At the distance of Earth, the sun is relatively benign. It is not all about extreme power, crazy speed, or explosive growth. It is steady, it is there, it has served life well for nearly 4 billion years and is likely to continue to do so for another billion years until it goes red giant. Until then, our sun is a sustainable presence to hitch humankind's wagon to. It is perhaps the only Earth-friendly (life-friendly) source of energy. Meteors can cause a splash, earthquakes and volcanism get our attention, but most nucleated life (not wedded to deep sea thermal vents) depends on Sol. The sun is not broken, is not in need of fixing, so there may be no imperative to find 'better' alternatives. Solar is not alternative. Fossil is the alternative energy currently fueling explosive industrial growth and it will not last for a billion years.
Nuclear is alternative, but it could be the death of us. Then there is fusion, as in possibility of...., but it is still vaporware. Yet we already have a fusion reactor that is just 93 million miles away. We humans might consider depending on it as the exponential fossil-fueled growth of the past three centuries, fueling ever more consumption and profits, is just a passing flash not to be depended on. Peak fossil will pass and oxidizing all that remains to turn it into carbon dioxide may extend the flash for a few milli-millennia, but doing so will not have a happy ending.
So transition to a non-fossil-fueled world sooner or later. Adapt now while the adapting is easy, or try latter when the going gets tough and be more apt to fail. The maladaptive tend to reduce their representation in future generations. We live in a Fossil-fueled Culture. It is not sustainable over time geological.
Maybe cold fusion will save us; maybe not. Sol is there, is a known quantity; life can live with it. Solar energy may not make humans rich beyond the dreams of energy avarice, but energy does make the world go around. You gotta have it—if not ever more and more then enough.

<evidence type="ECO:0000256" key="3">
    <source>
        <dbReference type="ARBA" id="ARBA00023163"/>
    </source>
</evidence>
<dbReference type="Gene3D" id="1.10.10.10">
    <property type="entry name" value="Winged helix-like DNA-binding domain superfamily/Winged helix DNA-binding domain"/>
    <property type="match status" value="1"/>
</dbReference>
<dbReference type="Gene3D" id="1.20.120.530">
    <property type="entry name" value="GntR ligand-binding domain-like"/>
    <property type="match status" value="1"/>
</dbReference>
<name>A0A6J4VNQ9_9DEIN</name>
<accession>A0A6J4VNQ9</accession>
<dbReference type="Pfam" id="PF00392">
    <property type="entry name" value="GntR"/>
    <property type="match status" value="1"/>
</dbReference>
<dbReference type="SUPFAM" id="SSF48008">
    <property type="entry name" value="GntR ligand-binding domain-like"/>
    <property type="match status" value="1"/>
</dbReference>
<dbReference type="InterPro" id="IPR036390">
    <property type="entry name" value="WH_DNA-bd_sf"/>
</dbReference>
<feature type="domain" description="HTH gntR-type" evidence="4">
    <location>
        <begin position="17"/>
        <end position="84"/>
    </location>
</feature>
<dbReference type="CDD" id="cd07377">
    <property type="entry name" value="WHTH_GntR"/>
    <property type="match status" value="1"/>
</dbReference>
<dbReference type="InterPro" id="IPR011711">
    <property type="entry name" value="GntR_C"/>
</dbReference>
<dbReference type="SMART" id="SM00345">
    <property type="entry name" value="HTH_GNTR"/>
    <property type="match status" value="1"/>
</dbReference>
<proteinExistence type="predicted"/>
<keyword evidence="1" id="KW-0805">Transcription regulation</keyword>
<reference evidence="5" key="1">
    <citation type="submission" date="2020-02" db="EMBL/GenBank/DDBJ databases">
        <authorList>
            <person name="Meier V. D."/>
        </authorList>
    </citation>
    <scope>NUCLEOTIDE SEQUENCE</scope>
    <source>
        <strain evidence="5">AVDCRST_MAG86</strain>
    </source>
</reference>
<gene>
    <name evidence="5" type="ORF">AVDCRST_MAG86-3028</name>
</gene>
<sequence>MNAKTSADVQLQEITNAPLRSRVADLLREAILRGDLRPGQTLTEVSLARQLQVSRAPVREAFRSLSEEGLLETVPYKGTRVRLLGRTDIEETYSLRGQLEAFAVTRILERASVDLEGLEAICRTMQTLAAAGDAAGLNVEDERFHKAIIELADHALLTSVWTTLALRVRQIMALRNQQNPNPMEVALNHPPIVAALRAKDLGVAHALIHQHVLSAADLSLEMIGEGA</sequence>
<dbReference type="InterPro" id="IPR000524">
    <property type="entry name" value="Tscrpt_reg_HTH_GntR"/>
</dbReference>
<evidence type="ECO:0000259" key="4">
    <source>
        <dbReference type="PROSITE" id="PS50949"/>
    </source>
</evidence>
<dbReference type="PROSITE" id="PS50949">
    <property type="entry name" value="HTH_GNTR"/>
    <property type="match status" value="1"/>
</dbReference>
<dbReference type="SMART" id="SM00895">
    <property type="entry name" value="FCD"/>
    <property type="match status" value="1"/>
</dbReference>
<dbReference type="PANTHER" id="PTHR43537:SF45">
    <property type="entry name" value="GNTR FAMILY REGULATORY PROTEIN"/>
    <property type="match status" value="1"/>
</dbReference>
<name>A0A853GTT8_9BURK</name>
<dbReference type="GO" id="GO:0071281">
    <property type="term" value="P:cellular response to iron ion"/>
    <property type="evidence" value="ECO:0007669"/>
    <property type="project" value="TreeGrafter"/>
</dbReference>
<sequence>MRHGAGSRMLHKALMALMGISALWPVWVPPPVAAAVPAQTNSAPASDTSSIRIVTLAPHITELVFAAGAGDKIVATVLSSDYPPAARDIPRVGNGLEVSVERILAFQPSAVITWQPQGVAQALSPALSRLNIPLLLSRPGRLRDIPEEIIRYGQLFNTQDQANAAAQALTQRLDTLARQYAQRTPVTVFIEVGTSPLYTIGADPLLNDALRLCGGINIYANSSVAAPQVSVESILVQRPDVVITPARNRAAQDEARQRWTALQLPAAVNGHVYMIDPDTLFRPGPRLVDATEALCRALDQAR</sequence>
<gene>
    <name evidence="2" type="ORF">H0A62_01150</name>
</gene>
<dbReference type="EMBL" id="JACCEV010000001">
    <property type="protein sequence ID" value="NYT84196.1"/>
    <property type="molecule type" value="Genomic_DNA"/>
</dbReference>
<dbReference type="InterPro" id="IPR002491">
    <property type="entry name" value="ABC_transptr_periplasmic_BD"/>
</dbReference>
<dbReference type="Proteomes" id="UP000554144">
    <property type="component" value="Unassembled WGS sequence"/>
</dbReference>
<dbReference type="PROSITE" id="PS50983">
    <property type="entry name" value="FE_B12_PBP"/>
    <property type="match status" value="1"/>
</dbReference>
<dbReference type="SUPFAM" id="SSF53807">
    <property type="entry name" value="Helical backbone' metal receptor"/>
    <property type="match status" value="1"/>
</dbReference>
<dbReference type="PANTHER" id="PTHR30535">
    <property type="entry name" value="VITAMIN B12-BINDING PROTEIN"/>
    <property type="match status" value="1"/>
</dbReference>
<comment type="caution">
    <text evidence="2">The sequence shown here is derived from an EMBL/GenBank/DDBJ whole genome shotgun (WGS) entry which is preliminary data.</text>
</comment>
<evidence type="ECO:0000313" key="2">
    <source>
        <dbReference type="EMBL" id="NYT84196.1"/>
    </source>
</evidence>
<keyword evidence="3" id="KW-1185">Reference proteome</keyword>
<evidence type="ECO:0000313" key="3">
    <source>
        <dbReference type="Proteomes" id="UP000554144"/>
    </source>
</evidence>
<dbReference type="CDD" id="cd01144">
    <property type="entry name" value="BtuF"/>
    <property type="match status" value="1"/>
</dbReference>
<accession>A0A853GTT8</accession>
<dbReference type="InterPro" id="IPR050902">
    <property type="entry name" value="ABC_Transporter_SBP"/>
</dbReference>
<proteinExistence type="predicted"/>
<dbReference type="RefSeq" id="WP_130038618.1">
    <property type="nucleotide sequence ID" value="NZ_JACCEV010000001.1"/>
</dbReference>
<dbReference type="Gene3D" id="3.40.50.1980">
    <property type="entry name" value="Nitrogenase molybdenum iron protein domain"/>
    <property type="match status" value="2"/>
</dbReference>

So bet on Sol or bet on the pointy-headed ones pulling a technological rabbit out of their hat. Maybe they will; maybe they won't—you bet your life and the life of your descendants (if any). If growth were somehow maintained, Earth would be roof tops and pavement from sea to plastic sea, so maybe we should reconsider what we wish for. Solar will not fuel exponential competitive growth and profiteering without limit, so don't expect support, muchless leadership, from the powers that be. If this seems harsh, well, it is, so consider transitioning to a less high-power, hyper-consumptive life.
If cold, sit in the sunshine. Heating when heat is needed is an obvious use. Ask any lizard. Solar hot water is obtainable. Evacuated tube technology makes hot water even in sub-zero places. Space heating is one use, cooking is another. And using Sol to cook with is doable whether used directly or indirectly such as by burning (efficiently of course) sustainable biomass like our ancestors have for about a million years.
Much of life as we know it depends on electricity even more so than fire. Using electricity to heat a house is an extravagant waste. The amount of sunshine that would have to be tapped for electric heating would be vastly greater than collecting and storing the heat to begin with. To avoid maladaptive extravagance, think modest super-insulated dwelling spaces, and then heating by sunshine becomes quite doable.
So think in terms of moderating electric usage to meet actual needs and photovoltaic systems work. Wants know no limits and cannot be met, so converge upon identifiable needs rather than pursue an infinity of wants. Current thinking is to install vast solar arrays on home roof tops (by the affluent who can afford to with taxpayer subsides) to partially meet their 24/7 demands and feed any excess to the grid to lower the electric bill, all without making any concessions to moderation. Going solar in such a manner may feel good, like driving a 416 hp Tesla whose acceleration “pulls back the edges of your face,” but that doesn't mean doing so is good. First, question assumptions, then think and rethink again.
Utility companies, the purveyors of centralized industrial energy over whose distribution they have been given monopoly rights, view grid-tie solar homes as threat number one to their business model. They demand that homeowners wanting to feed the grid pay for the right to do so either by selling the energy they produce to the utility at a low 'wholesale' rate while buying it back at full retail, or by paying a monthly fee to connect with the grid. The argument is that grid-tie solar system owners (less than 1% of homes) are expecting electric on demand during off hours but are not paying their fair share, all while expecting the 99% to pay more than their fair share. If all goes well for the power companies, distributed small-scale energy competitors will be crushed and made to go away.